- 103. Inoki K, Li Y, Zhu T, Wu J, Guan KL (2002) TSC2 is phosphorylated and inhibited by Akt and suppresses mTOR signalling. Nat Cell Biol 4: 648–657.
- 104. Tavazoie SF, Alvarez VA, Ridenour DA, Kwiatkowski DJ, Sabatini BL (2005) Regulation of neuronal morphology and function by the tumor suppressors Tsc1 and Tsc2. Nat Neurosci 8: 1727–1734.
- 105. Dong J, Pan D (2004) Tsc2 is not a critical target of Akt during normal Drosophila development. Genes Dev 18: 2479–2484.
- 106. Vander Haar E, Lee SI, Bandhakavi S, Griffin TJ, Kim DH (2007) Insulin signalling to mTOR mediated by the Akt/PKB substrate PRAS40. Nat Cell Biol 9: 316–323.
- 107. Sancak Y, Thoreen CC, Peterson TR, Lindquist RA, Kang SA, et al. (2007) PRAS40 is an insulin-regulated inhibitor of the mTORC1 protein kinase. Mol Cell 25: 903–915.
- 108. Fonseca BD, Smith EM, Lee VH, MacKintosh C, Proud CG (2007) PRAS40 is a target for mammalian target of rapamycin complex 1 and is required for signaling downstream of this complex. J Biol Chem 282: 24514–24524.
- 109. Han EK, Leverson JD, McGonigal T, Shah OJ, Woods KW, et al. (2007) Akt inhibitor A-443654 induces rapid Akt Ser-473 phosphorylation independent of mTORC1 inhibition. Oncogene 26: 5655–5661.
- 110. Teleman AA, Chen YW, Cohen SM (2005) 4E-BP functions as a metabolic brake used under stress conditions but not during normal growth. Genes Dev 19: 1844–1848.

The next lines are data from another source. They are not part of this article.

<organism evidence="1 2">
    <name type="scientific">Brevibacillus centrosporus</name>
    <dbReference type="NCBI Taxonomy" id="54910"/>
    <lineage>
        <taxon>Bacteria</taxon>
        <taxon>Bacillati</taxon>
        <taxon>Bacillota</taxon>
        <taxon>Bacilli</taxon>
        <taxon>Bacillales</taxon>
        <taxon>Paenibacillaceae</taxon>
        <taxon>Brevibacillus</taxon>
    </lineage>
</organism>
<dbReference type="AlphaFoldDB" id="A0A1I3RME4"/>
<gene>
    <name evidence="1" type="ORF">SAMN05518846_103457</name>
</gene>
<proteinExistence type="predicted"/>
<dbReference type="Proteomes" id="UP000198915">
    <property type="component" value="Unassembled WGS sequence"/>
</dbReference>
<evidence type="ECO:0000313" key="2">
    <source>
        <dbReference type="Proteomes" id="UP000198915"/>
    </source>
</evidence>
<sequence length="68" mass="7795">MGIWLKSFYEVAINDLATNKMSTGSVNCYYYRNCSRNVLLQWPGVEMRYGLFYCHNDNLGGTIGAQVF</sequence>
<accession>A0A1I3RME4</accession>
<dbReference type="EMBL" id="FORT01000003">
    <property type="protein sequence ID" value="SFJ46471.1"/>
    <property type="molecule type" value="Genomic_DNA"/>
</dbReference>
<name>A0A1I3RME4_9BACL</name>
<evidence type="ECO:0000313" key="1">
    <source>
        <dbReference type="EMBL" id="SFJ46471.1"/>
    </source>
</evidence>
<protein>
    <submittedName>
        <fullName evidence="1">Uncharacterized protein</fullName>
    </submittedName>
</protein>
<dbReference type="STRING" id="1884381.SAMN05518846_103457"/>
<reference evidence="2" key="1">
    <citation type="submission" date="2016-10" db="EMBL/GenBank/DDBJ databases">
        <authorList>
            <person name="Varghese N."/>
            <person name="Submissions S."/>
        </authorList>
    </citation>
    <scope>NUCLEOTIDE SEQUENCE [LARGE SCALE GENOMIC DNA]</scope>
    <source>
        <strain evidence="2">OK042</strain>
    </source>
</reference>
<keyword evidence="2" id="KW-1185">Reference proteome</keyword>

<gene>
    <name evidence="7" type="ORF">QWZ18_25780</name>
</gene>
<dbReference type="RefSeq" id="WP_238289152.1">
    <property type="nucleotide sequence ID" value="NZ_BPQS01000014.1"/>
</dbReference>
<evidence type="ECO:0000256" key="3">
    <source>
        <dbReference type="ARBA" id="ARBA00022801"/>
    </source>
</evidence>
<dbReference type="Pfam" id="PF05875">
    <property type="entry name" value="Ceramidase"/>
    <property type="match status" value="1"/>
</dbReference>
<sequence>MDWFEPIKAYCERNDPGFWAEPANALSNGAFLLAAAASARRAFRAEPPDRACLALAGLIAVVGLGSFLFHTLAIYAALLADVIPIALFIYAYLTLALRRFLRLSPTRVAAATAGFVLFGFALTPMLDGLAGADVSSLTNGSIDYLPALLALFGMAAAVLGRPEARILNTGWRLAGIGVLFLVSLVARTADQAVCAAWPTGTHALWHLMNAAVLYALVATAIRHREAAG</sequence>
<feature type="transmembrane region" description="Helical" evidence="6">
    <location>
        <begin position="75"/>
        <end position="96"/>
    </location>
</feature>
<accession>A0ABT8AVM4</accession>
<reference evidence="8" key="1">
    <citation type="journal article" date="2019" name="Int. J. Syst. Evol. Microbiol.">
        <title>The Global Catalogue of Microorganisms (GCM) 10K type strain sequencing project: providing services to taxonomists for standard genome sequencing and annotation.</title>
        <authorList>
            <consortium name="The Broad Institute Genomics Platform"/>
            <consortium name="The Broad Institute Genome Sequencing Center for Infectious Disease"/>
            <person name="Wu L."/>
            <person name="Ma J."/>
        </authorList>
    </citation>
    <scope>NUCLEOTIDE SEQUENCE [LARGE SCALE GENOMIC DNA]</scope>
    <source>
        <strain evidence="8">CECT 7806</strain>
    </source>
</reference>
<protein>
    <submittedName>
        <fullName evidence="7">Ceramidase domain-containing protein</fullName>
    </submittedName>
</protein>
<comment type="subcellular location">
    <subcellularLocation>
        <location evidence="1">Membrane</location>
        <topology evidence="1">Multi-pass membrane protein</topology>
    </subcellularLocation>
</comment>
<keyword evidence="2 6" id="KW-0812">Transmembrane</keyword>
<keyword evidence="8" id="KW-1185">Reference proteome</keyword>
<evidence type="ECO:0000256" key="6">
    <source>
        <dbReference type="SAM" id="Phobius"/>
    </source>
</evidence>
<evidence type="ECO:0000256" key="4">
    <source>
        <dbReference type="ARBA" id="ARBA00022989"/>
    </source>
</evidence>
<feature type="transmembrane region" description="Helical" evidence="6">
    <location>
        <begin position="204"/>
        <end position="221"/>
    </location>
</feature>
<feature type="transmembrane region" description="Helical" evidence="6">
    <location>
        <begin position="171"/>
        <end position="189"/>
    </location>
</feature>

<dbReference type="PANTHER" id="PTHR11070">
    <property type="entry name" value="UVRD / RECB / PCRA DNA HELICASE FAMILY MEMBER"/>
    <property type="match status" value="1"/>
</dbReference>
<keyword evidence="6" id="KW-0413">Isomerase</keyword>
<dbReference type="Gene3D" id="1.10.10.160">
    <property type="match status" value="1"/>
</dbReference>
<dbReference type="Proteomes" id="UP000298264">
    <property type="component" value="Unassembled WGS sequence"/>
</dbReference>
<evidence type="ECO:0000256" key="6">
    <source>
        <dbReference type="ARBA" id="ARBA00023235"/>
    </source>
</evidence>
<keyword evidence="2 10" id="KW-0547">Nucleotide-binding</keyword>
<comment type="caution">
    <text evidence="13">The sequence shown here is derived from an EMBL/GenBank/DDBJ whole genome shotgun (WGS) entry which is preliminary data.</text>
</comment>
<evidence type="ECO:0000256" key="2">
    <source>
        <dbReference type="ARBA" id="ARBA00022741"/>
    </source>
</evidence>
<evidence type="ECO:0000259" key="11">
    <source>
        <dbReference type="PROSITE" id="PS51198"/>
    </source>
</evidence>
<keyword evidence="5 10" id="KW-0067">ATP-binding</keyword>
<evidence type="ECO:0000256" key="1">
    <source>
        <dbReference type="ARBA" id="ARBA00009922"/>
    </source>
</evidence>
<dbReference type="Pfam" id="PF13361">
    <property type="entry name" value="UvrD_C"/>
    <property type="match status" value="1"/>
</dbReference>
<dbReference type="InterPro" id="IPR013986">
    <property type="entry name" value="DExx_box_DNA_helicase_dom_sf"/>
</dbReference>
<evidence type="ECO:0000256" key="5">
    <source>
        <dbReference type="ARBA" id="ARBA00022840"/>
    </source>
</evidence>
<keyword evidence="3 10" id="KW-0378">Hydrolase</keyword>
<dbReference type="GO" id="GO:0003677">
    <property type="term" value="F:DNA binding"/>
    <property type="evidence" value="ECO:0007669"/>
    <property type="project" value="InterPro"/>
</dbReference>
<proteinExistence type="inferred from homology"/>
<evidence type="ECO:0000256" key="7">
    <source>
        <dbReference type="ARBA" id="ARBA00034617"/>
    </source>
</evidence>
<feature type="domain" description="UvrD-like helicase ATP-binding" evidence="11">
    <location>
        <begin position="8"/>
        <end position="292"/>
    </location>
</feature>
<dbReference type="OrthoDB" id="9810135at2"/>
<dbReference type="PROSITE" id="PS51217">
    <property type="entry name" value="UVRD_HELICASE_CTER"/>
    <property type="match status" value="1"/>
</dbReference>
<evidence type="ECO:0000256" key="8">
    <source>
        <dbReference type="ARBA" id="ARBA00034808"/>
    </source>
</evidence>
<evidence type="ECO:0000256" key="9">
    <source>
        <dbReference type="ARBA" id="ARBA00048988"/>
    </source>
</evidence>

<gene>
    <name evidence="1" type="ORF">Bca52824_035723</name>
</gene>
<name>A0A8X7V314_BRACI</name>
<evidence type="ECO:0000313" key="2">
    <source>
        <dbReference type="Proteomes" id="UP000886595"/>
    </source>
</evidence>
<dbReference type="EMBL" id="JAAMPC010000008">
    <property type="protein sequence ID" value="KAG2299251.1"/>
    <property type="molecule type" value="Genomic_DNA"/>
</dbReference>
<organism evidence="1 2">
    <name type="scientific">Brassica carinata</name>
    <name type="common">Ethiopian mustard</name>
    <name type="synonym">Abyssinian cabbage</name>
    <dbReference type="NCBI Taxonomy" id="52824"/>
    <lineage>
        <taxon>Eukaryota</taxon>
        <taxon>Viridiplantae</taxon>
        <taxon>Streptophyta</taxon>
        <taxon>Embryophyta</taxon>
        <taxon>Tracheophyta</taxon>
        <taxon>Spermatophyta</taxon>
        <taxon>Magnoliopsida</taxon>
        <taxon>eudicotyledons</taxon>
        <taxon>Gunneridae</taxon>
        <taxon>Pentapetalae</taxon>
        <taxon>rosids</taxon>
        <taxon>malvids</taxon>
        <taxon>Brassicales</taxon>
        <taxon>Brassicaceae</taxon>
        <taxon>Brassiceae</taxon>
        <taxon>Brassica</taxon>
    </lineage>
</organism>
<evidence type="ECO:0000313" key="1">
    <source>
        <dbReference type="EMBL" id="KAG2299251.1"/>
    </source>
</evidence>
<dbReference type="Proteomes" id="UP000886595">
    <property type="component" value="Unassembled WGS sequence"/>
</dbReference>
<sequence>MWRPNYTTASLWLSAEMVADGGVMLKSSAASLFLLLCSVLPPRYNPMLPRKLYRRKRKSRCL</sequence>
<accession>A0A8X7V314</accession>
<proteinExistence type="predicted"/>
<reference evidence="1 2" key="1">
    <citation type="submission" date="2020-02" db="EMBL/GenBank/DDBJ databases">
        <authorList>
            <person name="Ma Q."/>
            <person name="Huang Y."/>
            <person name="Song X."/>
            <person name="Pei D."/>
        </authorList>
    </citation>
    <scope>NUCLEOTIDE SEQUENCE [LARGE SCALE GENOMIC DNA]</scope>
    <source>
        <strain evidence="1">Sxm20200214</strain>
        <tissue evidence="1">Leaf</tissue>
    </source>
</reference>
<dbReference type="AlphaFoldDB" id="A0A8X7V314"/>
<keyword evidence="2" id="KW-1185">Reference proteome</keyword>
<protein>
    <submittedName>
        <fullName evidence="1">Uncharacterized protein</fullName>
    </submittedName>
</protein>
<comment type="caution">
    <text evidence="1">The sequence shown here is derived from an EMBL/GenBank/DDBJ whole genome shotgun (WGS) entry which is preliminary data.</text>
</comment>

- 111. Holz MK, Blenis J (2005) Identification of S6 kinase 1 as a novel mammalian target of rapamycin (mTOR)-phosphorylating kinase. J Biol Chem 280: 26089–26093.
- 112. Rozen S, Skaletsky H (2000) Primer3 on the WWW for general users and for biologist programmers. Methods Mol Biol 132: 365–386.
- 113. Leevers SJ, Weinkove D, MacDougall LK, Hafen E, Waterfield MD (1996) The Drosophila phosphoinositide 3-kinase Dp110 promotes cell growth. Embo J 15: 6584–6594.
- 114. Ni JQ, Markstein M, Binari R, Pfeiffer B, Liu LP, et al. (2008) Vector and parameters for targeted transgenic RNA interference in Drosophila melanogaster. Nat Methods 5: 49–51.
- 115. O'Brien KP, Remm M, Sonnhammer EL (2005) Inparanoid: a comprehensive database of eukaryotic orthologs. Nucleic Acids Res 33: D476–480.
- 116. Wheeler DL, Barrett T, Benson DA, Bryant SH, Canese K, et al. (2005) Database resources of the National Center for Biotechnology Information. Nucleic Acids Res 33 Database Issue. pp. D39–45.
- 117. Kim DH, Sarbassov DD, Ali SM, Latek RR, Guntur KV, et al. (2003) GbetaL, a positive regulator of the rapamycin-sensitive pathway required for the nutrient-sensitive interaction between raptor and mTOR. Mol Cell 11: 895–904.